The winning player had to correctly identify six (later five) tunes. Each correct guess won $200, and $2,000 was awarded if the contestant guessed all six in 30 seconds. No matter what the result of the Golden Medley was, the champion returned the next day and played until s/he had won five times or had been defeated. Any champion that made it to a fifth day won a car.
Later in the run, corresponding with the change to five tunes, it only took four match wins to win the car and retire undefeated. However, a contestant could also be retired if they lost the Golden Medley.
In the Kennedy syndicated series, each tune was worth $500 in cash and/or prizes (usually, a contestant who got six won a car on the nighttime version), and any contestant who named all seven tunes won a $15,000 prize package. On the 1977 daytime version, each tune was worth $250, and all seven won a $2,500 prize package.
The $100,000 Mystery Tune
Beginning in 1976, Golden Medley winners were given a chance to win an additional $100,000 in cash on the next week's episode by identifying one more song.
The contestant entered the "Gold Room" backstage, which contained a safe with a carousel inside containing various envelopes with sheet music. When the round began, security guard Jeff Addis opened the safe, and the player chose an envelope. Addis then escorted the contestant onto the stage and gave the show's pianist the sheet music. The contestant entered an isolation booth, which was wired so only the pianist and Kennedy could be heard. The tune was played for twenty seconds, and after that the contestant had ten seconds to provide a guess.
After a guess was made, it was recorded and the contestant left the booth while Kennedy opened the envelope the contestant chose. After Kennedy read the song's copyright information and the recording of the contestant's guess was played back, he announced the correct title. If the contestant's guess matched it they won $100,000 (payable in ten yearly installments of $10,000).
When Name That Tune returned to daytime in 1977, the Mystery Tune round was brought along with it. Played the same way as the syndicated round, a correct guess won the contestant a lump sum of $25,000.
On days when the Mystery Tune was played, the front game was abbreviated. For instance, Bid-a-Note would become a best of three instead of five in order to leave enough time to play the Mystery Tune.
In 1977, eleven of the twelve Golden Medley winners who did not win $100,000 returned for a three-week tournament (the twelfth was taking a 52-day Mediterranean cruise at the time, which was one of the Golden Medley prizes). In the first two weeks, five or six players competed in an otherwise normal game, except that in Melody Roulette, only the first two players to answer two tunes continued, and the Golden Medley was turned into a competitive game called Golden Medley Showdown (the clock stopped when either player buzzed in or five seconds elapsed) worth 20 points, while Sing a Tune and Bid a Note each scored 10 points. The two winners came back on the third week, playing Melody Roulette, Sing a Tune, and Bid a Note for 10 points each, and Golden Medley Showdown for 30, to determine the $100,000 winner. Unlike the mystery tune prize, this $100,000 was in cash and prizes. Runners-up won $2,500.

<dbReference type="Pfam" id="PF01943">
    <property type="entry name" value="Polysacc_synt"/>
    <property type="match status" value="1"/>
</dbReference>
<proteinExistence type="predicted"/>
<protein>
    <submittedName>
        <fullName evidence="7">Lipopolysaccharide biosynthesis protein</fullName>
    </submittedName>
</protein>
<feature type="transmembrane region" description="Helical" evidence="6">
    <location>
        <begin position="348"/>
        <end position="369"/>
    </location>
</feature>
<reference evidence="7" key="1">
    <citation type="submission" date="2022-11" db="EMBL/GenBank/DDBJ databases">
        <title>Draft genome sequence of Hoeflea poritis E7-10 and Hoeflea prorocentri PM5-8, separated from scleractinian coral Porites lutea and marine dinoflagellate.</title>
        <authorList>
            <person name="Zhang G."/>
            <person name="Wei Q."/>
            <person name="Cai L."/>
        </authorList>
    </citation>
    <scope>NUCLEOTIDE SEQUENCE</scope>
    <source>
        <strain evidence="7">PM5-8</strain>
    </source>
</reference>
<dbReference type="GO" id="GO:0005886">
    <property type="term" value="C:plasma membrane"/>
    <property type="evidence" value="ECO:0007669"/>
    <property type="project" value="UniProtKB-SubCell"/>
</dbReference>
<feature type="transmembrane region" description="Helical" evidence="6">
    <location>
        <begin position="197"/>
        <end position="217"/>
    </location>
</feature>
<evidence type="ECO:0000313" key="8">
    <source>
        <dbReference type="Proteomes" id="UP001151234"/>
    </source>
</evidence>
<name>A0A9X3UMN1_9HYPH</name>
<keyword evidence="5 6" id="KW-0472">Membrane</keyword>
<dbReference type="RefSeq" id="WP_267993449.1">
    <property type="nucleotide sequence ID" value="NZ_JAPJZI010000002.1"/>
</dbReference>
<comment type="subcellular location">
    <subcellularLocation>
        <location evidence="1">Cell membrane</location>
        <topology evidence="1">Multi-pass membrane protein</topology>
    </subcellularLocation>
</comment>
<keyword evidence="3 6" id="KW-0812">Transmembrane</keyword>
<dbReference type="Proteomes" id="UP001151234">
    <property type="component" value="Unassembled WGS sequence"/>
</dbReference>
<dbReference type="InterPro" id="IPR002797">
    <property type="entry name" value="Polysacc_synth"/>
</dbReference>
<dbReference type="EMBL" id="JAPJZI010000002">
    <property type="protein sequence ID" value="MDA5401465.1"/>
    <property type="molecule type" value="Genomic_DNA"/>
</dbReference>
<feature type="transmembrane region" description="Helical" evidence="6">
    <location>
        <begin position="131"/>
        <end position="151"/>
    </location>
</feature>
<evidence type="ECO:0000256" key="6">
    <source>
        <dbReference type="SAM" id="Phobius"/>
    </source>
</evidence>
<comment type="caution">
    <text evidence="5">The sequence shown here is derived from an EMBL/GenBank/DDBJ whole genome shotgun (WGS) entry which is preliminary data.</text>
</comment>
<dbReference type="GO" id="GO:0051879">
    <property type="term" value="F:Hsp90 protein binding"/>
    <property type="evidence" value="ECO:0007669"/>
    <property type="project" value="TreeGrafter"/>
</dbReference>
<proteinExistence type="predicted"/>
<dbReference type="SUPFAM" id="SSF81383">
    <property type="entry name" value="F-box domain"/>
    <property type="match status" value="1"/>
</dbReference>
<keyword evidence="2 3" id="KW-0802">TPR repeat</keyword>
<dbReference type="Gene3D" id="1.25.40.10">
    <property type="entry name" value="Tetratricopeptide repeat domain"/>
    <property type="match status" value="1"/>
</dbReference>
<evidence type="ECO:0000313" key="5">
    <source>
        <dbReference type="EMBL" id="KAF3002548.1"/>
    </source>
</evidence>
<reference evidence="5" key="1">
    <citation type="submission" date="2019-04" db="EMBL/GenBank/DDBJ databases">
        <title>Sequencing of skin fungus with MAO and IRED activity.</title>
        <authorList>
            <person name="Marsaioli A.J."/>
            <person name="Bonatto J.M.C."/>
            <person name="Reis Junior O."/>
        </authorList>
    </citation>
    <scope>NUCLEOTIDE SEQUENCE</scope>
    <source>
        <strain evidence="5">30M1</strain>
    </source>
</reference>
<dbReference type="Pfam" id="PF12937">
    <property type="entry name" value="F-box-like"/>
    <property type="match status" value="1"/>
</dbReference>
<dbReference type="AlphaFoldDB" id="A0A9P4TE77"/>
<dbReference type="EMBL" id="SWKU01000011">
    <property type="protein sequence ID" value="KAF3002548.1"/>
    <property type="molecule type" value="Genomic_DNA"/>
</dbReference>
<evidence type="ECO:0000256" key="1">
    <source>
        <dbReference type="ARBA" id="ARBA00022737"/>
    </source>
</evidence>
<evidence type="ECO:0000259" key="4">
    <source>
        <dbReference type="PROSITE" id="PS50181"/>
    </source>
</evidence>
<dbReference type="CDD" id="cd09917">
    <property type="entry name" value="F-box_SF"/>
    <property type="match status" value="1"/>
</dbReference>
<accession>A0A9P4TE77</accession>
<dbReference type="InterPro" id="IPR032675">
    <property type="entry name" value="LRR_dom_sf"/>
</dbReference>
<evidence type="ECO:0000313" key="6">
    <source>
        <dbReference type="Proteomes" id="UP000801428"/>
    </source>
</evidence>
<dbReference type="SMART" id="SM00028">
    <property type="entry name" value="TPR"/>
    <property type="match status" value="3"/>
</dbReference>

In 1978, the show (which had switched to a disco set and theme) discarded the Mystery Tunes and the entire season was set up to have four nine-week $100,000 tournaments. The first six weeks consisted of two-player games, featuring Melody Roulette, Bid a Note, and Golden Medley Showdown. The six winners returned for a three-week tournament, played like the 1977 tournament, except that as Sing a Tune was no longer played and a second round of Melody Roulette was played after one of the three players was eliminated. After six episodes played in this fashion, the six winners return to play, three at a time, over two episodes. Every ninth episode would be a tournament final. The winner of each tournament won $10,000 a year for the next ten years, while the runner-up won a car. A number of celebrity specials filled out the season.
The daily 1980s Name That Tune conducted its Golden Medley in the same manner as the previous series had. Each tune was worth at least $250 in prizes for a correct answer, and if a player correctly guessed all seven within 30 seconds, they won a vacation and automatically qualify for a monthly $100,000 tournament.
Each tournament episode varied in the amount of contestants playing, depending on how many players qualified for the tournament. If more than two players were playing on any particular episode, a qualifying round was played in lieu of Melody Roulette, and the first two players to identify two tunes advanced to the next round. The two players then played Tune Topics and Bid-a-Note for 10 points each and the Golden Medley Showdown for 20. The player with the most points at the end of the Golden Medley Showdown advanced in the tournament, and a tiebreaking tune was played if necessary as before. For games with two players, as well as in the tournament finals, the game was conducted as it normally was with Melody Roulette and Tune Topics worth 10 points, Bid-a-Note worth 20, and the Golden Medley Showdown worth 40.
The winner at the end of the tournament won $10,000 in cash, a new Pontiac Fiero, an emerald and diamond necklace, a Schaefer and Sons grand piano, a Hitachi home entertainment center, a pair of Jules Jurgensen watches, a spa from Polynesian Spas, a Caribbean vacation, and one week a year in perpetuity at a timeshare resort in Palm Springs. The runner up won a vacation package.
For several weeks of non-tournament shows in late 1984, a "Home Viewer Sweepstakes" was held. The day's winner picked a name out of a drum, then randomly selected one of the above prizes. A Golden Medley win earned that prize for the home viewer.